An unexpected pregnancy is the same as any other surprise: easier to deal with if you’ve planned for it. Just like hikers make plans for what to do if they get lost, like parents make back-up plans for if they get sick, why and people draw up powers of attorney and living wills. All these ways of planning ahead provide some protection and security in case things go wrong. And I don’t mean false “it makes me feel better security,” but actual protection.

Discussing the possibility of an unexpected pregnancy protects your relationship. An unexpected pregnancy is wrenching. Even if you wanted children eventually, even if you wanted children with this partner, an unexpected pregnancy can destroy your relationship(s).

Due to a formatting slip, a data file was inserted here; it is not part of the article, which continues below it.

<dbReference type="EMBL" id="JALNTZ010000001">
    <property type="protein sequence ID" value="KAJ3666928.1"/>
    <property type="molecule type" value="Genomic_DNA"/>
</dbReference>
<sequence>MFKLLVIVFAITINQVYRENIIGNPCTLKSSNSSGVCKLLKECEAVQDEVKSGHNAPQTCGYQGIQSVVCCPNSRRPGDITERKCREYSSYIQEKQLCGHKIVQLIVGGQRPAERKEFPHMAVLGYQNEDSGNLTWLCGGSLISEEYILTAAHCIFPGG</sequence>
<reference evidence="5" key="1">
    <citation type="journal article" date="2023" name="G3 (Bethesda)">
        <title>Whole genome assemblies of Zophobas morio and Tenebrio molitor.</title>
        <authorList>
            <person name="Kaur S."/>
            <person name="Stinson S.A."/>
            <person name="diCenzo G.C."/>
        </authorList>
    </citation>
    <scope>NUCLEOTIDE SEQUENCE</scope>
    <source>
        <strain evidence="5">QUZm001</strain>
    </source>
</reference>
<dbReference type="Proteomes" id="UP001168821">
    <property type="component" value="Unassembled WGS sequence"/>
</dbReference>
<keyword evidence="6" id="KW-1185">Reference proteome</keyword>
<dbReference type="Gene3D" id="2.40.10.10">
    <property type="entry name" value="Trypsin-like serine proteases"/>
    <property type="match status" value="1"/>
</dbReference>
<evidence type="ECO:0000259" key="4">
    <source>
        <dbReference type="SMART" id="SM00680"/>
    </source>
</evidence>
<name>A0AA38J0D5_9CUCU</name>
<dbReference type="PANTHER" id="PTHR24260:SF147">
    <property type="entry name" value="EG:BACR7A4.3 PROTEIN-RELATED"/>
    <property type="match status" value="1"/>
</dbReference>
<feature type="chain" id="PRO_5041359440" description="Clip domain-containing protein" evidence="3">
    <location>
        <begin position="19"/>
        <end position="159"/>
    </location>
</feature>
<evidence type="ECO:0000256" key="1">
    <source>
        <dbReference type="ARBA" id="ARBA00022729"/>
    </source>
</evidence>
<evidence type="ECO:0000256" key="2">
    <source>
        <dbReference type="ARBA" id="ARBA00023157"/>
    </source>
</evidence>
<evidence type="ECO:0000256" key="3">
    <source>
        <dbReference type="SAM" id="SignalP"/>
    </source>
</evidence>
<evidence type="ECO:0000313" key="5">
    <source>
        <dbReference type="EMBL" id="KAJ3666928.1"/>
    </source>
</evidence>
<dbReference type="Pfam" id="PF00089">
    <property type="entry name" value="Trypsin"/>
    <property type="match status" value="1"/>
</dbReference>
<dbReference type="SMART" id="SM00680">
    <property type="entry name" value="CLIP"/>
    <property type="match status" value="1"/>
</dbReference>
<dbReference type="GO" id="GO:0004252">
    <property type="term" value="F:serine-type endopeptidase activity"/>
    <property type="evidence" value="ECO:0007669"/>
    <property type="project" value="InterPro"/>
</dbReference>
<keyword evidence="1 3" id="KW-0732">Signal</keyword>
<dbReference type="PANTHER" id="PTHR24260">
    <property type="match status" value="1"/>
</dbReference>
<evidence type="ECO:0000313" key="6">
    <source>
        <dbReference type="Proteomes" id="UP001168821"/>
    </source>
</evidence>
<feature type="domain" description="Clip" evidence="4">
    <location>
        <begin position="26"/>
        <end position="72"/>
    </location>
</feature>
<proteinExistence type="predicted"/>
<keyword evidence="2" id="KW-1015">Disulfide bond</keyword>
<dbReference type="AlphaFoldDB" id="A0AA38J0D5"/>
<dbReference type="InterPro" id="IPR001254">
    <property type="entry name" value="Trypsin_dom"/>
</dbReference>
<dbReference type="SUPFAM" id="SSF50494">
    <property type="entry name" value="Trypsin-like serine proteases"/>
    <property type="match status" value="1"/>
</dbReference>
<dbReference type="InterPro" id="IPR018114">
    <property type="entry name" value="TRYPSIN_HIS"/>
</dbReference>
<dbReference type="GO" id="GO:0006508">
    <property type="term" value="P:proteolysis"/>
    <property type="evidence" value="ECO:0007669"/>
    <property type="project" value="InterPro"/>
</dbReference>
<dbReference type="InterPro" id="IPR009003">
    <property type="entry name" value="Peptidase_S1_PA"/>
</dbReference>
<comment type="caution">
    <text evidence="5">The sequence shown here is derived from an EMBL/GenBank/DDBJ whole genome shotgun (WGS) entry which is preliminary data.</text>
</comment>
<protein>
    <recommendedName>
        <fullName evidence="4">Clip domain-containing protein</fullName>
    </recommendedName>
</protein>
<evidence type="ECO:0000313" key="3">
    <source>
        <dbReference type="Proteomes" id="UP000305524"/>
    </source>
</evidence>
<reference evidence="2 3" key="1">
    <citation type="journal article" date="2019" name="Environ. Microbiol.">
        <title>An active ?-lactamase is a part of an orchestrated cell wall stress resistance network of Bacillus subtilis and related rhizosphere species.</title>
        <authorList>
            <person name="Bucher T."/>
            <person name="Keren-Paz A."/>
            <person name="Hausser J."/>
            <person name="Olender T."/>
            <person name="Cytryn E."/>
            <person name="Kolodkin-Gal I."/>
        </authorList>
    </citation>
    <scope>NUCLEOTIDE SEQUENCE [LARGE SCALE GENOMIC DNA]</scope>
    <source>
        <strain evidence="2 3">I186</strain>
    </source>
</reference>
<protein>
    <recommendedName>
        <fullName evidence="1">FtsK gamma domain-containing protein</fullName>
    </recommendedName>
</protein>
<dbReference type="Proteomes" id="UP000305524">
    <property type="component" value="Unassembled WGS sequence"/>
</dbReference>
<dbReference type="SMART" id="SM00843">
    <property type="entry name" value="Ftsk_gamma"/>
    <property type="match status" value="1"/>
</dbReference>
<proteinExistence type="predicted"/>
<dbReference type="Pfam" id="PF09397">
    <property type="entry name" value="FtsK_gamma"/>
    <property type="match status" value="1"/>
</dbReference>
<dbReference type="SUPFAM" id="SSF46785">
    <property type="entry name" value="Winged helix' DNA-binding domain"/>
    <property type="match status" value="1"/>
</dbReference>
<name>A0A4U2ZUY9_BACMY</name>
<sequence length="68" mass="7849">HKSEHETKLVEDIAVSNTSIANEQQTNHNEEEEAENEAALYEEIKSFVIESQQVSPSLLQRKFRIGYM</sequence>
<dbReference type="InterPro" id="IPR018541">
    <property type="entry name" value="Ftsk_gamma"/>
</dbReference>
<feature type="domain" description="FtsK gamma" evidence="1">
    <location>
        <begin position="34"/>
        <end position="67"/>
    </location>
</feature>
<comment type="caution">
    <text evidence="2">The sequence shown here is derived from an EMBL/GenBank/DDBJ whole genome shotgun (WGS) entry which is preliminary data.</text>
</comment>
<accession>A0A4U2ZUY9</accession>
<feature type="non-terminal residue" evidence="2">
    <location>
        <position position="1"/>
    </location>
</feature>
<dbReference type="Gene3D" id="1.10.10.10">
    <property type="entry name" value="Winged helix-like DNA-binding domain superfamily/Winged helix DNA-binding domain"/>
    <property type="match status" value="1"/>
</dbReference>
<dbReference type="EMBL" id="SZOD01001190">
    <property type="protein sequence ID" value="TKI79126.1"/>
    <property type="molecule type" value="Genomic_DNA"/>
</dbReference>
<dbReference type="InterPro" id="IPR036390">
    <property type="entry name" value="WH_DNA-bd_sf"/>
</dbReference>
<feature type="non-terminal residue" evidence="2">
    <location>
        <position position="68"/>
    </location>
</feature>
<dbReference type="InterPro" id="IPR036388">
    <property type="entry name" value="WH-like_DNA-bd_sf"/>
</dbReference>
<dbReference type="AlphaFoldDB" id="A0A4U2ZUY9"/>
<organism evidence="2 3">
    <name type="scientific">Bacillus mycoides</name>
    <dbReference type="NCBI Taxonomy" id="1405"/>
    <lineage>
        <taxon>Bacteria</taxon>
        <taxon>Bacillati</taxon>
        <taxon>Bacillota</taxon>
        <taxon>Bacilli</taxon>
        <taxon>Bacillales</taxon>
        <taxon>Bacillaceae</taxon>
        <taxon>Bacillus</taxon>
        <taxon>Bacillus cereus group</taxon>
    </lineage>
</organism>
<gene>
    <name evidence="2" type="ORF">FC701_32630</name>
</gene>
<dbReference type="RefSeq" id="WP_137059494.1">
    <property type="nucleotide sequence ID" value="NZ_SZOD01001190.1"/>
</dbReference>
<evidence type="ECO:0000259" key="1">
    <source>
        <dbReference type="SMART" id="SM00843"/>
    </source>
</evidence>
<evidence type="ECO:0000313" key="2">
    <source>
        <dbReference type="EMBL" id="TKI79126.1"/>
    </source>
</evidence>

The only thing worse than dealing with the impact an unexpected pregnancy has (including feelings of fear, betrayal, hurt, anger, and confusion); is trying to deal with all of that when you had no plan. A plan gives you a cushion. It gives a bit of breathing room. Even if your plan ends up being utterly unworkable. Even if your only plan was “We all know it might happen; if it does we’ll deal with it.” Having a plan lets you say “Okay, we all knew this was possible, we all talked about it. We can deal with this.”